Corporate scandals and corruption aren’t new. High profile ethical failures and fraud have plagued Corporate America for decades. In 2016, PwC did a study to examine CEO turnover in the world’s largest companies. It found that although forced turnovers are generally declining, the proportion of CEOs fired for ethical lapses — insider trading, resume fraud, accounting scandals and sexual misconduct have indeed risen.
With the dawn of the #metoo movement, the frequency and number of unplanned corporate executive exits has continued at a fervent pace. Most recently, Les Moonves the Chairman and CEO of CBS, joined the growing crowd of powerful executives that have been accused of inappropriate behavior and forced to step down.
While these unplanned departures can provide high drama and feed the news cycle, the fallout can be far reaching – injuring the company’s brand, internal morale and long-term financial future. In March 2018, The Economist looked at eight of the most notable corporate crises since 2010, including those at Uber and Wells Fargo. The evidence showed that these episodes were deeply injurious to the companies’ financial health, with the median firm losing 30% of its value since the crisis. Even greater damage can be caused by the indirect costs of a poorly planned change.
Plan for the Unexpected
In today’s environment — with the increased focus on holding chief executives to a higher level of accountability — it is essential to have a solid strategy in place to mitigate risks. Most companies have a detailed crisis management plan in place to ensure business continuity and effective communications in the case of an emergency or natural disaster. However few have a detailed plan in place for CEO succession, and even fewer have a plan for sudden departures.
A good succession plan should not only take the company’s current status into consideration but also its future strategic direction. So when developing a CEO profile, make sure to take the company’s future priorities into account.
Ideally, succession planning should be a multiyear structured process and evolve with the company. Alibaba just publicly announced Jack Ma’s succession plan where CEO Daniel Zhang will take over as chairman in a year. Ma stated the transition “demonstrates that Alibaba has stepped up to the next level of corporate governance from a company that relies on individuals, to one built on systems of organizational excellence and a culture of talent development.”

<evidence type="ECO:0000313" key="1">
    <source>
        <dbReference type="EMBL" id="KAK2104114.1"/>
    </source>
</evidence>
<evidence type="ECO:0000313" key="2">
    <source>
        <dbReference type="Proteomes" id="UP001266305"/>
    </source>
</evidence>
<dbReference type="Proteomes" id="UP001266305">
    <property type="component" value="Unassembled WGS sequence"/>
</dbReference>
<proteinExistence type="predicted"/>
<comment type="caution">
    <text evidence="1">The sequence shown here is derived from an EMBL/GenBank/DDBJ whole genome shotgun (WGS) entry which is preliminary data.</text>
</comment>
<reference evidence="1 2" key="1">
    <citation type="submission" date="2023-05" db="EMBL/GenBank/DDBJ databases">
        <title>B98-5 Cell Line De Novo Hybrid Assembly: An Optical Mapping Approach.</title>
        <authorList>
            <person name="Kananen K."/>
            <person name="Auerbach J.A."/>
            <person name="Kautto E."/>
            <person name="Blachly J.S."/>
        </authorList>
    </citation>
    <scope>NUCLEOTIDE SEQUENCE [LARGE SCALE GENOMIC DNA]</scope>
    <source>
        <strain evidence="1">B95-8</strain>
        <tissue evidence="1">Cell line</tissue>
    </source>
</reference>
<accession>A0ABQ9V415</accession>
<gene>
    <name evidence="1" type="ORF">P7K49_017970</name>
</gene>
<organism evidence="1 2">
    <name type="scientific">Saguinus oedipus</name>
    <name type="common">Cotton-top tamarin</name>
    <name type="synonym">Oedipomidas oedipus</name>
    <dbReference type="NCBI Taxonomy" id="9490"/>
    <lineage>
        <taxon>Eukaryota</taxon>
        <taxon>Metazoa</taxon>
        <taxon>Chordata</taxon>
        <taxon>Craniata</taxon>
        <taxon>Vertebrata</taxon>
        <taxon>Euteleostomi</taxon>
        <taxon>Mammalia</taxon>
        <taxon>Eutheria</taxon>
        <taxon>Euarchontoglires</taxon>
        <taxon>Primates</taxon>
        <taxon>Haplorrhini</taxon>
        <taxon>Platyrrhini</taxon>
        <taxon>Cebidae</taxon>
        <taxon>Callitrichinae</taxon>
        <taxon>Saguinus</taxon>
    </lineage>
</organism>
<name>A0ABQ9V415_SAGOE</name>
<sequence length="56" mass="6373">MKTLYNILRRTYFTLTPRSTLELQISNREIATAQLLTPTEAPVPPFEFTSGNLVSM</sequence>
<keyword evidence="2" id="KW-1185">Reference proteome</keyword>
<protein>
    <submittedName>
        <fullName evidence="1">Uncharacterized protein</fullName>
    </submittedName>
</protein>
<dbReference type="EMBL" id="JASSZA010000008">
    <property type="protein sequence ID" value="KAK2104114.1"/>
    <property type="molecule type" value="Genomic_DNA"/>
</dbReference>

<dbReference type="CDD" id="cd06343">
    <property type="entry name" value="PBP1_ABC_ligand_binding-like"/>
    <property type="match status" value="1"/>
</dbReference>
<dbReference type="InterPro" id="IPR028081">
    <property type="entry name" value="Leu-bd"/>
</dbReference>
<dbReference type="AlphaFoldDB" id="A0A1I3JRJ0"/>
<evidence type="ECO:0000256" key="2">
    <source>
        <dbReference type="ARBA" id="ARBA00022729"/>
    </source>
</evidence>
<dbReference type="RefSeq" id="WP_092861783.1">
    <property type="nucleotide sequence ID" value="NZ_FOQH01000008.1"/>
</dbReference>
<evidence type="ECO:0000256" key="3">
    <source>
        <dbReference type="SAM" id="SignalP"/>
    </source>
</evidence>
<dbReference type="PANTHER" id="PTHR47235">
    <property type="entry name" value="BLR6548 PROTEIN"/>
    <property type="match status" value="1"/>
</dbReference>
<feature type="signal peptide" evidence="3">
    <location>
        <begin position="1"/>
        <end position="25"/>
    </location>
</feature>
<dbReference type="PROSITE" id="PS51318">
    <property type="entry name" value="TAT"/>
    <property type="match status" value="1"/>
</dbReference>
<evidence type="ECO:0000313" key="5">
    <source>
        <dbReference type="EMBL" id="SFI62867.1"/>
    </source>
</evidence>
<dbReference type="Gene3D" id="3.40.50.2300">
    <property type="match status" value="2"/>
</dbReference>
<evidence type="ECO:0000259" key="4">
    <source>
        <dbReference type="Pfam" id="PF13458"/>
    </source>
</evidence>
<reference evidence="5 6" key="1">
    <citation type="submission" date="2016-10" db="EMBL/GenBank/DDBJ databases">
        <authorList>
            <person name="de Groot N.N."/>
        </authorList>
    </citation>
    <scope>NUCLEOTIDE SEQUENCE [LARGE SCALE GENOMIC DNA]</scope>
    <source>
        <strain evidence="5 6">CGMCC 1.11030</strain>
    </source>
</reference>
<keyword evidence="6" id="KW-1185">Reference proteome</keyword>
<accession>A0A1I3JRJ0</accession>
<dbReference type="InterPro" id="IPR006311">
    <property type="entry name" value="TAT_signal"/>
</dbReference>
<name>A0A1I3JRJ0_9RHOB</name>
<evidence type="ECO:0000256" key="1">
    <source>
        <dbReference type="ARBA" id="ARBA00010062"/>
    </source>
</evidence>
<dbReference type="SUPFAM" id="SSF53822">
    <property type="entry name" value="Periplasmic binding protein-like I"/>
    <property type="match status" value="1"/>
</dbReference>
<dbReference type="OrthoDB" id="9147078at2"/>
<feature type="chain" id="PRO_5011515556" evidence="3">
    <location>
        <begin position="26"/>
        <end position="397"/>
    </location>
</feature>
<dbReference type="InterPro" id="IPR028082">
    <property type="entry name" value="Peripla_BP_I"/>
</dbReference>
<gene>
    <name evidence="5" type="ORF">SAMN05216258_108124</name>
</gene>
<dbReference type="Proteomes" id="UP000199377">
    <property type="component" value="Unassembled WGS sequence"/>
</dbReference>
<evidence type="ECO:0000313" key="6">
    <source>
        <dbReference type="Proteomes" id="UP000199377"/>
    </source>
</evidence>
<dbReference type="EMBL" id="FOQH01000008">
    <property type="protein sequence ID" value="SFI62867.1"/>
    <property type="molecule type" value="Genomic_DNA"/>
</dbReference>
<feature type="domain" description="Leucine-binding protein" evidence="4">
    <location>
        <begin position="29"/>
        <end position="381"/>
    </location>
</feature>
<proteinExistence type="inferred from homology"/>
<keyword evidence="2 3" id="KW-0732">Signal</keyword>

The process should be re-examined on an annual basis. This also offers the opportunity to carefully examine business processes, compliance programs and controls and codes of conduct. The rise of digital communications has created new risks for ethical lapses. A simple tweet from a CEO can move markets — as evidenced by Elon Musk’s recent public conflicts. Take time to scrutinize the systems, standards and policies governing social media and digital communications for all of your employees.
In the case of a chief executive caught up in a major scandal, the company must be ready with must be ready to move fast with a replacement. While due diligence is important to ensure that the claims are substantiated, the days when company’s can wait until “the storm passes” are over. What was once water cooler gossip can catch fire within days or even hours.
Therefore, it is essential that the succession plan include an “interim option” for sudden leadership departures. Look internally and turn to the COO and CFO first, then to board members with experience in operational leadership. For example, if the CRO is particularly adept and has the revenue machine humming along under strong lieutenants, he or she may be a good option. Make the interim status explicit from the start but with enough flexibility in the timeline to enable your company to weather the storm and find the right replacement.
Look to the Outside
In a moment of crisis, don’t cut out outsiders. Harness the power of external consultants to help counsel with HR, legal and communications issues.
While some company’s may chose to find their new executive from within, in some cases it requires bringing in someone from the outside. Uber needed to bring in outsider Dara Khosrowshahi to clean house and redefine its famously “toxic” corporate culture.
An experienced executive search firm can help to immediately start the process. There may be leaders in their networks who are ready to make a move and others who are interested in the vacancy.
Search firms can also provide deep background screenings that can be invaluable in identifying candidates who have the ideal attributes in addition to potential risk factors. It was an incorrect resume, revealed by an activist shareholder, which initially prompted the company’s board to sever ties with former Yahoo CEO Scott Thompson.
The Moment of Truth
With ever-increasing scrutiny, 24/7 news cycles and social media, there are no signs of CEO scandals slowing down any time soon. Scandals can and will continue to happen suddenly and without warning. This is a major cultural moment for your company, so make sure you are ready.
To quote Miguel de Cervantes, “Forewarned, forearmed; to be prepared is half the victory.”